This morning’s early reports indicate that by the slimmest of margins in the popular vote, Barack Obama has managed to be re-elected to the presidency. Drudge is reporting the numbers as 59,532,820 for Obama and 56,931,709 for Romney. With such a small lead, is there any question that every votes counts? Is there any question why voter fraud and intimidation are such detestable practices?
Though my election predictions have been exploded by reality, I’m too worried about the state of our nation to fret about any possible loss of personal prestige. In formulating my expectations for yesterday’s elections, I leaned heavily upon the insights of other, more experienced commentators like Scott Rasmussen and Michael Barone. Though I was wrong, state-by-state analysis demonstrates that the race was so tight that minor differences in results would have given us a Romney presidency quite easily.
Still, I was wrong. And for that I am sorry.
Probably my greatest handicap in formulating predictions was my own hope that America had awakened from the “Benefits-R-Us” dreamland into which it has ventured over the last few decades. That hope blinded me. Millions turned out to vote in person yesterday and in early voting during the preceding weeks and for far too many, the turnout was inspired by the hope of keeping the government spigot of cash turned on. They prefer a bit of comfort now to the long-term stability that can protect their futures and those of their children.
Make no mistake about it: that future is in peril. With $16 Trillion of debt (the total we owe as a nation), massive deficit (the loss taken by the federal government because it’s paying out more than it’s taking in), the loss of religious freedom, uniformed thugs standing in front of polling places, foreign policy in shambles, inflation on the rise, and government misrepresentation of economic realities, one wonders just how bad it has to get before more of us wake up.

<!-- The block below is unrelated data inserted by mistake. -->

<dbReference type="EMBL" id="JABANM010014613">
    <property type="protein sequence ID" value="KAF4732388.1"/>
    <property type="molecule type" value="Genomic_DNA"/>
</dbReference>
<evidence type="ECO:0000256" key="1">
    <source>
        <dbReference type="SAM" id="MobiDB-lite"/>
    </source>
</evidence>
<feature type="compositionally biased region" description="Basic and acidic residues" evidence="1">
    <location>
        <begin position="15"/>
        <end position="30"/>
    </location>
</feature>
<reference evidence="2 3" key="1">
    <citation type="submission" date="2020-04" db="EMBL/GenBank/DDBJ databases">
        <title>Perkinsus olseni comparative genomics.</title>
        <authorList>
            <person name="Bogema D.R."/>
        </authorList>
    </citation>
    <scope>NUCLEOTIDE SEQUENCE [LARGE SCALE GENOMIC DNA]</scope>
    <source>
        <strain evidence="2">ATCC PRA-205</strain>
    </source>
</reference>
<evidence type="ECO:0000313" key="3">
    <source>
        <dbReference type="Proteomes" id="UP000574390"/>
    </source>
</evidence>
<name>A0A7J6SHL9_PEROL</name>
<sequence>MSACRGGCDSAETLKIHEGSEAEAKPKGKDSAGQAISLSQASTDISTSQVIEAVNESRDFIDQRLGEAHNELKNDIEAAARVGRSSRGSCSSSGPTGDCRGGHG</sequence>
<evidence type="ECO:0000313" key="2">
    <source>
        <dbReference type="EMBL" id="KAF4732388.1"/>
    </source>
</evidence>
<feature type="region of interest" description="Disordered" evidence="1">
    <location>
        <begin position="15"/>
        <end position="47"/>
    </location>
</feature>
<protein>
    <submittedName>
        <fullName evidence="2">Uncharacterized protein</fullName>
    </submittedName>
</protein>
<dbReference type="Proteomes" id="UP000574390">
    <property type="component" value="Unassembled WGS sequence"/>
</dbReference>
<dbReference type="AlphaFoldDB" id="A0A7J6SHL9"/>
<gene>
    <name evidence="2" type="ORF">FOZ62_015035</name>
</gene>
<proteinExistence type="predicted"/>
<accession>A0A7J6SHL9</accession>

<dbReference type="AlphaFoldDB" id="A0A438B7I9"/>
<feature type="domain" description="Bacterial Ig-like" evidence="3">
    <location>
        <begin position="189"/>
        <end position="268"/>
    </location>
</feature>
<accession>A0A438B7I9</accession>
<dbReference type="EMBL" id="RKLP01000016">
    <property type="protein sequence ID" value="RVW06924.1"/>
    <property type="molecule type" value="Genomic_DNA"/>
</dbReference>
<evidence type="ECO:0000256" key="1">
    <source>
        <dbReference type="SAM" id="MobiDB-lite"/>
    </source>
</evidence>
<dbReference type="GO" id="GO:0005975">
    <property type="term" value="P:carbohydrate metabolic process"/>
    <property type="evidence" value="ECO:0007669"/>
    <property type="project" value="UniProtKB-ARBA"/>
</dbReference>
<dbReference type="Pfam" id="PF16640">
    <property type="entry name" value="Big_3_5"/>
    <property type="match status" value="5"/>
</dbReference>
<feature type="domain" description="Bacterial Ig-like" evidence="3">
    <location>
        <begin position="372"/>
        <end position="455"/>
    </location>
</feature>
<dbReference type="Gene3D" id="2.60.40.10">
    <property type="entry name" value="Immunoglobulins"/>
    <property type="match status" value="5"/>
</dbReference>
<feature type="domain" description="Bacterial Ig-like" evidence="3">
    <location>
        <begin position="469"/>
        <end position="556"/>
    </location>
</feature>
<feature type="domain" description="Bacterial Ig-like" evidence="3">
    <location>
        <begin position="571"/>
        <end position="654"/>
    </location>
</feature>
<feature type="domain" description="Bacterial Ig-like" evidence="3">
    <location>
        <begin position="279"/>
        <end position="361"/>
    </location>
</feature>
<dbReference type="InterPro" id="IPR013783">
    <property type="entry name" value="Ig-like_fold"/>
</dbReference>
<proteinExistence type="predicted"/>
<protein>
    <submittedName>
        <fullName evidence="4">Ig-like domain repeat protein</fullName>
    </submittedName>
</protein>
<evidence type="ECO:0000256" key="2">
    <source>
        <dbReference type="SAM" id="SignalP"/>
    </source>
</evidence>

Is the promise of big government and its cash benefits enough to buy us off? It would seem that in the contemporary American political arena, the “good guys” are the ones who keep the government benefits coming for individuals as well as particular corporations. The “bad guys” are the ones who prophetically remind us that national debt like ours is a monster that will not wait forever to be paid.
As commentator Charles Hurt wrote early this morning, “politicians simply tax those who do not support them and give the money to those who do. Or give the money to those they would like to have support them.” He fears that it’s “the end of the line. Game over.”
“Thou shall not steal,” they say, unless of course it’s by majority vote. I suspect we turned a corner yesterday in America. It may be one to which we will never return. Newly re-elected, President Obama said in his victory speech last night that he intends to help America “perfect its union.” In light of his work over the last four years and his recent campaign, we can only imagine that Obama’s version of perfection will be more of the same stuff that is robbing us of our liberties and holding back economic growth.
Austrian economist Ludwig von Mises warned us of this folly when he saw the same actions taking place in Europe. History seems to be repeating itself and the words of Mises are as vital today as they were then. “Government spending cannot create additional jobs,” he wrote in his 1947 book Planned Chaos. “If the government provides the funds required by taxing the citizens or by borrowing from the public, it abolishes on the one hand as many jobs as it creates on the other.”
Unless Obama and the Democrat majority in the Senate work with congressional Republicans to slash spending and increase business confidence, we can expect more bad news in the coming months. As if they were sending us a warning, markets opened this morning with a 200-point plunge. People don’t just talk with their votes. They talk with their spending. We must listen to the markets because they tell us a great deal about the future.
Constitutionalists are needed now more than ever, but I’ll stand by my promise. I give myself a grade of “F” for my presidential election predictions, and I invite my readers to reply (below) and vote on whether or not to keep writing.